Department of Labor Logo United States Department of Labor
Dot gov

The .gov means it's official.
Federal government websites often end in .gov or .mil. Before sharing sensitive information, make sure you're on a federal government site.


The site is secure.
The https:// ensures that you are connecting to the official website and that any information you provide is encrypted and transmitted securely.

July 2013 | Vol. 2 / No. 17

Why are there revisions to the jobs numbers?

By Thomas Nardone, Kenneth Robertson, and Julie Hatch Maxfield

At the beginning of each month, the Bureau of Labor Statistics (BLS) reports the change in payroll employment for the previous month.1 This estimate of jobs gained or lost over the month is closely watched by policymakers and those who work in financial markets and the media. When the estimate is revised in subsequent months, however, data users sometimes perceive a very different picture of the job market than what was initially reported.2 Data users frequently ask why the number was revised. The short answer is, the revised estimate includes additional information that was not available at the time of the initial release—information that makes the revised estimate more accurate.

This Beyond the Numbers article explains the data collection process that BLS conducts every month to produce the estimate of U.S. employment change. The article will also clarify why BLS releases revisions to the initial release, so that users will better understand the change, if any, in the data.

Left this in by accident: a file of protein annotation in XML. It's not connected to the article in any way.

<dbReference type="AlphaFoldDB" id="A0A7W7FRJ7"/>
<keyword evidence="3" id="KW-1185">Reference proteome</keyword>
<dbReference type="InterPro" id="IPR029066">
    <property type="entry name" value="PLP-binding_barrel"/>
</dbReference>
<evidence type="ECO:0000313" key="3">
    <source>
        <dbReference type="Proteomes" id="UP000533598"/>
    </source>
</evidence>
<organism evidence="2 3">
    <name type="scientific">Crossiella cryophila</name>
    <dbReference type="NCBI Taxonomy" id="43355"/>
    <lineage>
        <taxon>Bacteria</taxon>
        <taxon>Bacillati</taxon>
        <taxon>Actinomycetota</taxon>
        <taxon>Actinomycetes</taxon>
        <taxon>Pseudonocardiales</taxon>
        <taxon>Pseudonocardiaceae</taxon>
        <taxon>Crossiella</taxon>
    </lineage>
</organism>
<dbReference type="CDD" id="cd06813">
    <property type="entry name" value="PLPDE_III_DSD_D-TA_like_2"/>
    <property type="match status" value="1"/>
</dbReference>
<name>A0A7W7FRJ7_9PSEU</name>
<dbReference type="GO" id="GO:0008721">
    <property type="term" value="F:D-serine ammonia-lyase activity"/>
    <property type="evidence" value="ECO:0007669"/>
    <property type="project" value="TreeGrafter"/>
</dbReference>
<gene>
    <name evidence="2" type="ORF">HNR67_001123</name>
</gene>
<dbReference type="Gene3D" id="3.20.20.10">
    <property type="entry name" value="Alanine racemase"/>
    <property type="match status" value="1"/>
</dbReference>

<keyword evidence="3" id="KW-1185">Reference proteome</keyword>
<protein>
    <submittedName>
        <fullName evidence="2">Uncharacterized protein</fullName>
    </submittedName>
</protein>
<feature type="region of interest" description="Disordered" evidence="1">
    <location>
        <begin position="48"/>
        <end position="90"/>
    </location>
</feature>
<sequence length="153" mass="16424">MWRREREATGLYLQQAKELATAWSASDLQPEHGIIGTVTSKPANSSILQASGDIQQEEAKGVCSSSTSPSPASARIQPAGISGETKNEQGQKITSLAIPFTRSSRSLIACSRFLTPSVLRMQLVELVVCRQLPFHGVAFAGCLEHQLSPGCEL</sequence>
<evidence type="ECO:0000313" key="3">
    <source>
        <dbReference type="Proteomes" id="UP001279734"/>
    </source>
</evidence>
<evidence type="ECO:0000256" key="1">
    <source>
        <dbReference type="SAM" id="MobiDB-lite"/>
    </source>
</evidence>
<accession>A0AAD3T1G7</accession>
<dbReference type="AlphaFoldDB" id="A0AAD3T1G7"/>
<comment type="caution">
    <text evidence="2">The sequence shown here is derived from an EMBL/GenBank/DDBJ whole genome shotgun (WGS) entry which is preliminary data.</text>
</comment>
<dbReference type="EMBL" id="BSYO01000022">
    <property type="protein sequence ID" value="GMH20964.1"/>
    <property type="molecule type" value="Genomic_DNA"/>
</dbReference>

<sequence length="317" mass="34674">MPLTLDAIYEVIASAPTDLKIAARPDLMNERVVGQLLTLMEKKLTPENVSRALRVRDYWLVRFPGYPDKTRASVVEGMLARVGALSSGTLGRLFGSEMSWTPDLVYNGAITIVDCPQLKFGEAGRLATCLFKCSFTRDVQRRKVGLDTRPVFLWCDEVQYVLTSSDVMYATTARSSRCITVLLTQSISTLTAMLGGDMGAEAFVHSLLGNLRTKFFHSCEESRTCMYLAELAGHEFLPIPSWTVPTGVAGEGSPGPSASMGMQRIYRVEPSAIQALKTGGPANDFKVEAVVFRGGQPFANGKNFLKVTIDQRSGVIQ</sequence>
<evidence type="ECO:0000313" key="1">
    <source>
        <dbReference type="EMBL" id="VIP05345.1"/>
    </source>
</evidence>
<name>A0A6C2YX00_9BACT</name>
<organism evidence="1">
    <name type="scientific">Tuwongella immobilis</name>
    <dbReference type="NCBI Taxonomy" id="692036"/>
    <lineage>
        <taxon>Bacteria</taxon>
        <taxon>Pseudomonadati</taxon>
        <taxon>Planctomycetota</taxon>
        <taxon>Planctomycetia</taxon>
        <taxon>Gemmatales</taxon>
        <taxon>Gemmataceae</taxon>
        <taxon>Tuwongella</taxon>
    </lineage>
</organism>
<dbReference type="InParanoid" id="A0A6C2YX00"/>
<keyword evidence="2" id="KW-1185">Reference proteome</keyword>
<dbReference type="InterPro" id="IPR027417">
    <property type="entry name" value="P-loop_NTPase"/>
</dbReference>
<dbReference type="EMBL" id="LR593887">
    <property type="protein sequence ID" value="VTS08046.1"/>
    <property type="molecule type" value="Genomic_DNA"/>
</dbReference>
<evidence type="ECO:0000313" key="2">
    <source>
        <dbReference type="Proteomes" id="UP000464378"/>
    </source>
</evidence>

Ready or not?

The estimate of employment change is based on a monthly survey of about 560,000 worksites, selected to represent the millions of businesses throughout the country. (For simplicity, we will refer to worksites as businesses even though many individual businesses provide data for multiple worksites.) In the survey sample, businesses report the total number of people who worked or received pay during the pay period that includes the 12th of the month. Although BLS uses a variety of methods to gather these reports as quickly as possible, many businesses do not have their payroll data ready to report by the scheduled date that BLS initially releases the data. In 2012, for example, the average collection rate at the time of the initial release was 73.1 percent.

The initial estimate of job change for a month is based on the growth or loss of jobs at the businesses that have reported their data. Generally, BLS assumes that the employment situation at businesses that had reported is representative of the situation at those that had not yet reported. BLS continues to collect outstanding reports from the businesses in the sample as it prepares a second and then a third estimate for the month. With each subsequent estimate, more businesses have provided their information. In 2012, the average collection rate at the time of the third estimate for a month was 94.6 percent. (See chart 1.)

chart 1
Percentage of monthly employment reports received from businesses by closing date of the first and third releases of BLS data, January 2008-December 2012


Differences between the initial and revised estimates generally indicate that the employment change that occurred at the businesses that had not initially reported was different than the change that occurred at the businesses that had initially reported. For example, if less employment growth occurred among those who had not reported at the time of the first estimate, the initial estimate would be revised down. If more growth occurred among the late responders, the initial estimate would be revised up. The estimation process is more complicated than this simple explanation, however; the key thing for users to remember is that the revised estimates represent a more complete and therefore more accurate picture of developments in the job market.